First, light is essential for vision. Have you ever noticed as the sun goes down late in the day, shadows grow darker, and it’s more difficult to see? If the moon and the stars aren’t in the night sky, by the time it’s pitch black you see nothing.

Silhouette 3Light is also essential for color. As the light dims, colors fade. For this reason, light is a necessary ingredient for beauty in the world.

Third, the earth’s food chain depends on light. Photosynthesis is the process whereby plants use the energy of light to produce food. In other words, without light, there is no life.

It’s also worth noting that for a lot of people, light is a key element of happiness. Many studies have shown higher levels of depression where there is less natural light. This seems to be true for some who work indoors, as well as for those who live in areas where there are seasonally shorter days.

One more observation is that light can drive away fear. When our son was five years old, we’d put him to bed at night, singing a song and praying with him before turning out the light. In a few minutes, we’d hear him yelling, “There’s a wolf!”

“No, son. There’s not a wolf.”

“Yes, there is. Would you leave the light on?”

When the light was on, he could see, so he wasn’t afraid. But in the dark, his imagination slipped into high gear, and he was afraid.

The impact when Jesus comes into a person’s life is similar to light in the natural world. He opens our eyes, giving us vision. He adds color and beauty to our lives. He brings life and happiness, and drives away fear. Our Creator already knew what Sir Isaac Newton and other scientists took years to figure out, because he created light.

In Matthew 5:14, he who is the Light of the World turns to his disciples and in a stunning plot twist tells them, and us, “You are the light of the world.” We are called to be Christ to our world. The effect of our interacting with people and the planet should add vision, beauty, life, and happiness. And, wherever there’s a Christian presence, there should be less fear.

In the same way God sent his son into the world not to condemn, but to save, he sends us into the world with the same mission. When we represent the Lord the way he hopes we will, that’s when the church is at its best, becomes most productive, remains relevant, and changes the world.

Atlantic Sunrise

Broken & Hurting

loneliness-1879453_1920Many people experience the worst life has to offer. Sometimes, the pain is the result of illness or accident, but at times it is intentionally inflicted by other people.

Debbie grew up in a Christian home, and shortly after high school, met Kyle, a young man who attended the same church. After dating for a year, Kyle asked her to marry him, and she said “yes,” expecting to live happily ever after.

A few months after the wedding, however, Debbie was still on cloud nine when something went terribly wrong. When she got home from work one day, she found out he’d been drinking, and in a rage, he hit her. Horrified, she called their pastor, who provided counseling for several weeks. Things seemed to be getting better, until one night Kyle put a loaded gun to her head. In a panic, Debbie managed to escape. Even though her grandmother lived several miles away, Debbie somehow found the strength to run all the way. She survived, but something inside had broken, making it hard to trust anyone. She left Kyle and abandoned her faith in Christ.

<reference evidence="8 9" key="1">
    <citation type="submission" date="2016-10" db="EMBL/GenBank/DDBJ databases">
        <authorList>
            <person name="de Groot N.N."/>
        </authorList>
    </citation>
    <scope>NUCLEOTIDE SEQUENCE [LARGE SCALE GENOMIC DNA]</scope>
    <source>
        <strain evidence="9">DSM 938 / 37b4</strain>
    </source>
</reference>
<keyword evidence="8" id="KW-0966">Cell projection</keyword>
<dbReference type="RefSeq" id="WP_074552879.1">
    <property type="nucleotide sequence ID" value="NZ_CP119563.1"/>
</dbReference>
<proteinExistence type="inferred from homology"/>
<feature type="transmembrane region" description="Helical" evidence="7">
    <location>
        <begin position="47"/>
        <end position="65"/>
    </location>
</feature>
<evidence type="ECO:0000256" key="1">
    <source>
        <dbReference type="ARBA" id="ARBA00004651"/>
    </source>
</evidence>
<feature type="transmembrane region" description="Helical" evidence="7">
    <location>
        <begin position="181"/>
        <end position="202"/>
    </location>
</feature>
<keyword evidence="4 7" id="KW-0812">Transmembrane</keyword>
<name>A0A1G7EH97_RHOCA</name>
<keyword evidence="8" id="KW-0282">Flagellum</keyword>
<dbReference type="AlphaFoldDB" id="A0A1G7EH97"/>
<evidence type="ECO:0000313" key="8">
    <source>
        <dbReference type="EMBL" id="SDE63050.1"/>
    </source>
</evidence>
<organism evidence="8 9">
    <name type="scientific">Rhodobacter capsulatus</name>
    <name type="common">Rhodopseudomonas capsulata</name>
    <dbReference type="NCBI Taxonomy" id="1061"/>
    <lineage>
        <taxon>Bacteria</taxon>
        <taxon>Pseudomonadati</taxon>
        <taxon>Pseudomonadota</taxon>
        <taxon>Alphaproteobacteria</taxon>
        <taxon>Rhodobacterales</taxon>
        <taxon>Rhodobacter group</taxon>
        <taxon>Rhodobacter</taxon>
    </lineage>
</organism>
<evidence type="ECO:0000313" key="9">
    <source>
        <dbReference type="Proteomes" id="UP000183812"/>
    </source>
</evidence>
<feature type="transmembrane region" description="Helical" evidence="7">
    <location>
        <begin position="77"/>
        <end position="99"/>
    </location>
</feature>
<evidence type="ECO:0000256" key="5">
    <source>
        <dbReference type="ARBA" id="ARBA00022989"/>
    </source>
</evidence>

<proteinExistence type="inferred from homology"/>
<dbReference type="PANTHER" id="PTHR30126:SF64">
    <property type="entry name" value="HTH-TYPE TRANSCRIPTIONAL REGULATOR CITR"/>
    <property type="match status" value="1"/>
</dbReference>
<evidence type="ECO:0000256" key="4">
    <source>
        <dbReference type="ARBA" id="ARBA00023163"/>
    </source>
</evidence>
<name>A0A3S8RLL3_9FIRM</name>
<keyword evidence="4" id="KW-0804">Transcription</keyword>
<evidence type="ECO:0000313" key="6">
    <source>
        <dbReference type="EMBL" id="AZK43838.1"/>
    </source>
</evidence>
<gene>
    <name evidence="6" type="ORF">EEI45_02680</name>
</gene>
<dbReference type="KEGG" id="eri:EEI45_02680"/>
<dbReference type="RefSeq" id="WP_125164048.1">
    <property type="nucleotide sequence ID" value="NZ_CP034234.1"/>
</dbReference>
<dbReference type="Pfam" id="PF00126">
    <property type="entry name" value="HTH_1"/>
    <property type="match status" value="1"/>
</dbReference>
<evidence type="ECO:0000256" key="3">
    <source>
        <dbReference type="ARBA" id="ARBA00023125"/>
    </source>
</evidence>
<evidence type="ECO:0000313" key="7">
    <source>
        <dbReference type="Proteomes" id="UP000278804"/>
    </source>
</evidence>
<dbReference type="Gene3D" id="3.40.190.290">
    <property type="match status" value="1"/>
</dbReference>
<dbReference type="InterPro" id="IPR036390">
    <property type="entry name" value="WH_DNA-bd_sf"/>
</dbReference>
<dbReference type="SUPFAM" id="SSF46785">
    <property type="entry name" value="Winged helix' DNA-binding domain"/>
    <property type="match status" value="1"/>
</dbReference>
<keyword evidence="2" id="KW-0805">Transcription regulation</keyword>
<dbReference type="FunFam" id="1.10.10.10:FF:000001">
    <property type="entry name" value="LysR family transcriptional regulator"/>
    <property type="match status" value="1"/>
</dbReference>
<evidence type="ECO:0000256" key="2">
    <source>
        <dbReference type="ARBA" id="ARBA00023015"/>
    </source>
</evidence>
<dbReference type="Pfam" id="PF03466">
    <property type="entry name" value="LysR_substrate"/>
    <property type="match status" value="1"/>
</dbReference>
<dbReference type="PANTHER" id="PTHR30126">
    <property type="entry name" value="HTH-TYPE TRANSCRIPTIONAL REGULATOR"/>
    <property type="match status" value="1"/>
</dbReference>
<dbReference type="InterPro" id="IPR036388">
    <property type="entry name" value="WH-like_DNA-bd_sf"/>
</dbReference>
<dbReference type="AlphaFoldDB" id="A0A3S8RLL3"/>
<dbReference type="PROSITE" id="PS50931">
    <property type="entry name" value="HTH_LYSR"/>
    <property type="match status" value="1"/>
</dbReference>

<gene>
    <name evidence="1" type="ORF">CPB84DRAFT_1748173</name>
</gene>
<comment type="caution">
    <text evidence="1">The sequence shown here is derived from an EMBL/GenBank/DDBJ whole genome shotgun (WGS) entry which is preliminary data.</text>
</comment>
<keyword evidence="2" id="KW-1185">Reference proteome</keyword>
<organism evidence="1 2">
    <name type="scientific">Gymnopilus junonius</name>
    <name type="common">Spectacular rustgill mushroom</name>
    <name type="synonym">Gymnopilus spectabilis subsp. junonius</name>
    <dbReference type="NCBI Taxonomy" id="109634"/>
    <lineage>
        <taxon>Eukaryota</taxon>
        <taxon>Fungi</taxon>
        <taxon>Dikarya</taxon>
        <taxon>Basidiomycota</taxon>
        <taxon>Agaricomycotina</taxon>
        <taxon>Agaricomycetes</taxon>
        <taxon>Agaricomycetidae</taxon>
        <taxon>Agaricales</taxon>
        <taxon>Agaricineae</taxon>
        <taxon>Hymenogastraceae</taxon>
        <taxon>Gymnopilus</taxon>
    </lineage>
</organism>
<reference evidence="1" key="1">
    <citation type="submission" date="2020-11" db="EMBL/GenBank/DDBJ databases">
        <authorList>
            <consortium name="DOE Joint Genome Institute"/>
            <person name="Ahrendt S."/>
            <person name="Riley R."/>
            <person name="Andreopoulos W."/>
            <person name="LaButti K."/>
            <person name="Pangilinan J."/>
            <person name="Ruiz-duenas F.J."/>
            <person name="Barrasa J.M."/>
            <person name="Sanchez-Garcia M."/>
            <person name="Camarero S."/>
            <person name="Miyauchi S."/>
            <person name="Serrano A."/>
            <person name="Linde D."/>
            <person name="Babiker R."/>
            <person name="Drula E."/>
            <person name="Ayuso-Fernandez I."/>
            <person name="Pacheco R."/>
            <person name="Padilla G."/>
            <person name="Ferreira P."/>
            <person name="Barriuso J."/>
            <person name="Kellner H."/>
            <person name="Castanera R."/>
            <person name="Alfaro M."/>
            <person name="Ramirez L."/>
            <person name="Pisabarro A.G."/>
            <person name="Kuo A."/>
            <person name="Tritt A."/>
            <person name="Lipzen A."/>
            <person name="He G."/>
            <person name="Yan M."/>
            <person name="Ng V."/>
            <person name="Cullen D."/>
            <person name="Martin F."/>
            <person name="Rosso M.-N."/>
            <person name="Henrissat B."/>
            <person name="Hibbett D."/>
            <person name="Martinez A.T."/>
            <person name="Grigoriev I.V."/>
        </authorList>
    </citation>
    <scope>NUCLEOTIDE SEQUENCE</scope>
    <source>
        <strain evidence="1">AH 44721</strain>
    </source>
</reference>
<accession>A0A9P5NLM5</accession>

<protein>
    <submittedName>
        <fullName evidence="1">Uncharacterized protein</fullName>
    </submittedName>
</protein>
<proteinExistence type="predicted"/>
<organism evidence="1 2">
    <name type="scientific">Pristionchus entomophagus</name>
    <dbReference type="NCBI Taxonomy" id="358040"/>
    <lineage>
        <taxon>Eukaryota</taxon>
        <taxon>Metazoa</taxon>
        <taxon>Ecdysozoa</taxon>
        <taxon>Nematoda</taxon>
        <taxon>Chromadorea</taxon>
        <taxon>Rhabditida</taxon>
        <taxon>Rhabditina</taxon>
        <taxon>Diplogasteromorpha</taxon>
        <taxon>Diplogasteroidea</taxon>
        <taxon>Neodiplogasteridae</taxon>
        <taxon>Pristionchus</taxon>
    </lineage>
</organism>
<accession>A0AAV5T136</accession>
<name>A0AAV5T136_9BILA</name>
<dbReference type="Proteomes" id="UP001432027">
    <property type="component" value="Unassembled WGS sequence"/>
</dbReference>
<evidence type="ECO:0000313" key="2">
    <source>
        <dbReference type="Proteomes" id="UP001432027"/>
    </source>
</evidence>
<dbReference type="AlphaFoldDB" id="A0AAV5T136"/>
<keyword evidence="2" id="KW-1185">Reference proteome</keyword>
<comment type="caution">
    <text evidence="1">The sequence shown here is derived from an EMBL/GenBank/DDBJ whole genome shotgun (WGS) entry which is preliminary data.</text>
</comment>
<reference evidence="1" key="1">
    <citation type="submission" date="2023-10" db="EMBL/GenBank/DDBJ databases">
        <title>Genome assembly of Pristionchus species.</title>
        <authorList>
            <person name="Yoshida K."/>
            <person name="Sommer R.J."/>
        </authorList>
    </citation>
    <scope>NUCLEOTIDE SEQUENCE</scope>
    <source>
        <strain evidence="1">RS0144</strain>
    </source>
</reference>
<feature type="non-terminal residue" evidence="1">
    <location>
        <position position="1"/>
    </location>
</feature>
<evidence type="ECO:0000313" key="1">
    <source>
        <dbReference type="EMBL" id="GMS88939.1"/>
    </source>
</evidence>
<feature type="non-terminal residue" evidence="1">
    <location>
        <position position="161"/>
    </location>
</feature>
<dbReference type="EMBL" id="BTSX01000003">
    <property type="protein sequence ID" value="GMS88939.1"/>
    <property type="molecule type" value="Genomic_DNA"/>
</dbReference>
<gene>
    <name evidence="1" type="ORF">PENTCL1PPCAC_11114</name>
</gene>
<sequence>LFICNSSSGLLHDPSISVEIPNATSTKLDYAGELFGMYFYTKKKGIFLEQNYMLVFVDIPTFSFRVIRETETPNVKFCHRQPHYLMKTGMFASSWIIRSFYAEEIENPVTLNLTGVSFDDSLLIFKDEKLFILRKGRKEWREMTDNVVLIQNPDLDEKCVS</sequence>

Every one of us is broken in some way. We might look fine on the outside, but inside we’re hurting. If we’re to find healing or any positive result from the pain, it might be helpful to take a look at Job, James, and Jesus to see how we can respond in painful circumstances.

Even though he did everything right, Job suffered terrible business losses, extreme physical pain, and undeserved accusations from his friends. His wife also lost everything, and chose to let go of hope and faith, suggesting that he do the same. Instead, Job turned to the Lord, and began to understand more fully his own weakness and need for God. These are important lessons that sometimes have to be learned the hard way. We have a tendency to be self-sufficient, unaware of our desperate need for God. In his darkest moments, Job chose to turn toward the Lord, and so can we.

The second possibility for meaning in our pain is character growth. James 1:2-4 tells us to remain joyful when we endure tests and trials, because they will help us mature. It is true that pain can break us, but it also has a way of strengthening us and deepening us. The difference is how we respond to the crisis and to the work of the Holy Spirit.

A third potential benefit of tribulation is that it can help us develop compassion for others. When Jesus looked at the crowds, he saw their need and was moved to compassion. He cared about people and saw their hurts. He felt their need, and acted. He fed them, healed them, taught them, loved them. The Apostle Paul picks up this theme in 2 Corinthians 1:4 when he says the Lord comforts us in our troubles so that we can comfort others.

Some people respond to pain by becoming hardened, bitter, or angry. Others are jealous of those who seem to have everything going right. If we want to grow in Christ and enjoy life to its fullest, however, we can’t afford to let either of those happen. Instead, we can turn to the Lord, mature as human beings, and develop a sense of compassion for others.

Silver

There’s a song in the musical version of Les Misérables that a Christian pastor sings to a hungry, homeless criminal, “Come in, sir, for you are weary, and the night is cold out there. There’s a bed to rest til morning, rest from pain and rest from wrong.”

That’s what the Lord is saying to us in Matthew 11:28. “Come to me, you who are tired, carrying a heavy load, and I will give you rest.” Rest from pain, and rest from wrong.